In this post, we’ll unpack all you need to know about the Matcher versus Mismatcher metaprogram, defining exactly what it is, the differences between Matchers and Mismatchers, how we can leverage this metaprogram and more.
What Is the Matcher Versus Mismatcher Metaprogram?
The Matcher Versus Mismatcher metaprogram is used to determine how an individual processes information in the context of how they relate to things.
How Do You View The World?
What is the relationship between the three figures below?
While there are no right or wrong answers, there are different approaches to how you achieve an answer which determines whether you are a Matcher or Mismatcher. We’ll explore both below.
What Is A Matcher?
A Matcher is someone who looks at the world and finds similarities. They look for things in common.
One type of Matcher is sameness. Using the example above, they may see three rectangles. Another type of Matcher is sameness with exceptions. Using the example above, they may first see three rectangles and then after point out that one is on its side.
What Is A Mismatcher?
A Mismatcher is someone who looks at the world and finds differences. They look for things that are different.
One type of Mismatcher is differences. Using the example above, they may point out that they’re not all the same. Another type of Mismatcher is differences with exceptions. Using the example above, they may first point out that they’re not all the same and then after point out the similarities.
Matcher Versus Mismatcher
Matchers tend to be agreeable. They like to take common views, they like being told what to do and they abide by the rules and are generally compliant. While people often perceive Matchers as positive, they can be people pleasers. They seek coherence.
To influence a Matcher, create congruity. For example, you would say to a matcher, “That outfit looks great on you” in order to have them respond “I’ll buy it.”
Mismatchers tend to be disagreeable. They like to take opposing views ― they are the “devil’s advocate” ― they don’t like being told what to do and they see problems and inconsistencies. While people often perceive them as negative, they can be “out-of-the-box” thinkers. They seek incoherence.
To influence a Mismatcher, create polarity. For example, you would say to a Mismatcher, “I don’t know whether you have time for this…” in order to have them respond, “I have plenty of time.”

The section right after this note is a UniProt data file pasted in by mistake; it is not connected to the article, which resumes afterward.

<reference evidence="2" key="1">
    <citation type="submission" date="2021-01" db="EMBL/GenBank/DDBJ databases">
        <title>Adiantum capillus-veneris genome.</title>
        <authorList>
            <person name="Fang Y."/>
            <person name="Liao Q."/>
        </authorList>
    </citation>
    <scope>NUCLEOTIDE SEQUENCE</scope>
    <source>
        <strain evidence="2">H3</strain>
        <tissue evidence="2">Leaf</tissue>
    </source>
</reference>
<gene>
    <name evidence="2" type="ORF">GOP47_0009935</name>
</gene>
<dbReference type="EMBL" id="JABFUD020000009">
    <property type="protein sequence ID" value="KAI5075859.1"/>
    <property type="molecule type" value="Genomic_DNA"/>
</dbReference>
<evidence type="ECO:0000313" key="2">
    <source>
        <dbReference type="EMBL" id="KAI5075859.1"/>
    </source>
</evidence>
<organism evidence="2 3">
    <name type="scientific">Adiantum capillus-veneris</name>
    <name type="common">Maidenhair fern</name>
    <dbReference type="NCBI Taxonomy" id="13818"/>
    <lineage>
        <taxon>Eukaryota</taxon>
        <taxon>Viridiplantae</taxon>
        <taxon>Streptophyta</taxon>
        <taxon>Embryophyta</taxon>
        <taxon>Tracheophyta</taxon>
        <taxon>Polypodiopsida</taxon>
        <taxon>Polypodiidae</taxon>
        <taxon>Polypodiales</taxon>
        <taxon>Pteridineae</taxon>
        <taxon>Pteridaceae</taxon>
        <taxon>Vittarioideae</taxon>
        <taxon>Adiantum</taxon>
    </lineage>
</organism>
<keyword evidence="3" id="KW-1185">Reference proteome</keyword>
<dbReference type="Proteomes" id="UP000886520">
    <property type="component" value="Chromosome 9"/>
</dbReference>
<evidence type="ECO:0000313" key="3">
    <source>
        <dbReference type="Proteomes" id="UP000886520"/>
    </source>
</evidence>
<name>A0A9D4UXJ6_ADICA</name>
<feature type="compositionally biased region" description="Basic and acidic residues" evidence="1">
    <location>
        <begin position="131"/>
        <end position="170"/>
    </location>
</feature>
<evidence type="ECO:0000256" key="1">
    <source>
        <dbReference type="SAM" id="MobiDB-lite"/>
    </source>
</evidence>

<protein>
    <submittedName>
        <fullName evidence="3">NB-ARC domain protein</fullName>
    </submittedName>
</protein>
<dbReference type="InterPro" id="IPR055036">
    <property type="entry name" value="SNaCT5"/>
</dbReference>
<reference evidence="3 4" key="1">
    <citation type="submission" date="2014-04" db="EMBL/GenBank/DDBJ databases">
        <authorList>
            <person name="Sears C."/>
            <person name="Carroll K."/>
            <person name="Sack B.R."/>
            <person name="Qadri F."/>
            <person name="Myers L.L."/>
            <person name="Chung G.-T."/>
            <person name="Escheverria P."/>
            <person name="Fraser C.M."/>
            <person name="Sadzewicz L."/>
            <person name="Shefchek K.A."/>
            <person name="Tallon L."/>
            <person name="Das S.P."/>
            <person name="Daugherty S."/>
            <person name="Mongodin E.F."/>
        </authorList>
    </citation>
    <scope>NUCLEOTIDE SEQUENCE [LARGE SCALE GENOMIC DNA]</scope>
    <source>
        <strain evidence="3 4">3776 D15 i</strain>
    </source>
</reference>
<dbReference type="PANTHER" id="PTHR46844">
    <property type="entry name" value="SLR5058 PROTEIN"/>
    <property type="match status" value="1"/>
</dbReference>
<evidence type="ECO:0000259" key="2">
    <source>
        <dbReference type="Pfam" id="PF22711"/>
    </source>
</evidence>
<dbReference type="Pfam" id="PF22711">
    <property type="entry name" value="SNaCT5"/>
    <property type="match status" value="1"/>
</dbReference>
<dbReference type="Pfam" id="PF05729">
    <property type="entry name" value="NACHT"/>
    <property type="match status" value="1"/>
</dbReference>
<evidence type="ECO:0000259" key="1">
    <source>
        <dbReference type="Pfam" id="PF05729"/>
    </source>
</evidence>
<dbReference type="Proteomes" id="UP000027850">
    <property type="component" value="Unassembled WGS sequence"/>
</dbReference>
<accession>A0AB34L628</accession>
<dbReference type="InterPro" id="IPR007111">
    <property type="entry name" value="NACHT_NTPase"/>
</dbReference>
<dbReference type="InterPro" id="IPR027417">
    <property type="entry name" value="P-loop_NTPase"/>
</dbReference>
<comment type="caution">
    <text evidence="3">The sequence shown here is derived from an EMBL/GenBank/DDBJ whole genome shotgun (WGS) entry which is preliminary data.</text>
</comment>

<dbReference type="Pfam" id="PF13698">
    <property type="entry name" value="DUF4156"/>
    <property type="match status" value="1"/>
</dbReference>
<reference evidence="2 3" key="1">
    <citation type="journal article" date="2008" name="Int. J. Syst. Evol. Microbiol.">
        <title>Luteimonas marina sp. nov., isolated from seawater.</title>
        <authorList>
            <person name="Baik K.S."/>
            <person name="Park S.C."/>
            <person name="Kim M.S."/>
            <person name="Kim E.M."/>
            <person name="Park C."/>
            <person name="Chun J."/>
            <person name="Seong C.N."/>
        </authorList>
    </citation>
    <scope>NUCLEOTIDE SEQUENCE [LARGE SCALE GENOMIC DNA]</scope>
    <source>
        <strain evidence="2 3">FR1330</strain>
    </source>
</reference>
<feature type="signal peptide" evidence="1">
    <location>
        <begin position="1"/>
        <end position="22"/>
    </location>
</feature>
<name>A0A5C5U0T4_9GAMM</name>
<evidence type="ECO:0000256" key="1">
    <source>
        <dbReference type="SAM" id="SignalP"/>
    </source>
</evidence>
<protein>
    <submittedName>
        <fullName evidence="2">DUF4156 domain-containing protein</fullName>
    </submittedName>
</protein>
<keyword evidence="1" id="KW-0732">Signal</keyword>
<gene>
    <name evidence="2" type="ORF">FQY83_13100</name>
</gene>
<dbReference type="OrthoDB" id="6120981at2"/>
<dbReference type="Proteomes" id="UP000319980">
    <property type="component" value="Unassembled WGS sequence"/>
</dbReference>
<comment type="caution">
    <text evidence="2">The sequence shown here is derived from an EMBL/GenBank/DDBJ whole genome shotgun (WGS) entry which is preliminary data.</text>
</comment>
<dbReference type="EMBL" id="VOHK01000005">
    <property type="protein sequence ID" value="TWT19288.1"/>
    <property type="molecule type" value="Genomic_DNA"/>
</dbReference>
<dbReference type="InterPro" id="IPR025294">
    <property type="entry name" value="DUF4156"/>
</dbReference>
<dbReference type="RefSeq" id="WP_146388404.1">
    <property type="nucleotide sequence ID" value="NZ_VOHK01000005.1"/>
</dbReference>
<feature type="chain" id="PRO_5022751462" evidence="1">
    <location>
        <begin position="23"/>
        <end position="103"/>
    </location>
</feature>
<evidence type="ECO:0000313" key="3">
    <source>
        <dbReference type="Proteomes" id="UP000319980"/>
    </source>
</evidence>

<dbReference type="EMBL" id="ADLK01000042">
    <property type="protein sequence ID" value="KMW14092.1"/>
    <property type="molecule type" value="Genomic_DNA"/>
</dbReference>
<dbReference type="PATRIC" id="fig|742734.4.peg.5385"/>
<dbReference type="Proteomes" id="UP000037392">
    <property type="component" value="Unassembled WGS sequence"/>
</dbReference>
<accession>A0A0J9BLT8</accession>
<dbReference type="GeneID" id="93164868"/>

Matcher Versus Mismatcher Table Summary
Below is a table summarising the differences between Matchers and Mismatchers.
|Find Similarities||Find Differences|
|Seek Coherence||Seek Incoherence|
How To Leverage The Matcher Versus Mismatcher Metaprogram
Being a Matcher or Mismatcher isn’t about being right or wrong ― it’s about understanding why you do the things you do. The characteristics of Matchers and Mismatchers have both advantages and disadvantages.
For example, Mismatchers like to prove people wrong ― even if it means they sometimes self-sabotage themselves. So if someone says to a Mismatcher they can’t do something, they’ll prove that they can ― this behaviour is clearly constructive. However, if someone says to a Mismatcher they can do something, they’ll prove that they can’t ― this behaviour is clearly destructive.
By identifying whether we are either a Matcher or Mismatcher, we can better understand our behaviours and if necessary, change them. By identifying whether someone else is either a Matcher or Mismatcher, we can use this insight to better understand their behaviour and help create consensus.
To determine whether someone is a Matcher or Mismatcher, simply ask them about the relationship between any set of objects or situations and notice whether they focus first on the similarities (Matcher) or the differences (Mismatcher).
The Matcher Versus Mismatcher metaprogram is used to determine how someone relates to things. A Matcher is someone who looks first at what is the same. A Mismatcher is someone who looks first at what is different.
We can use this knowledge to both influence our own behaviours in ways that benefit us and we can use it to influence the behaviours of others.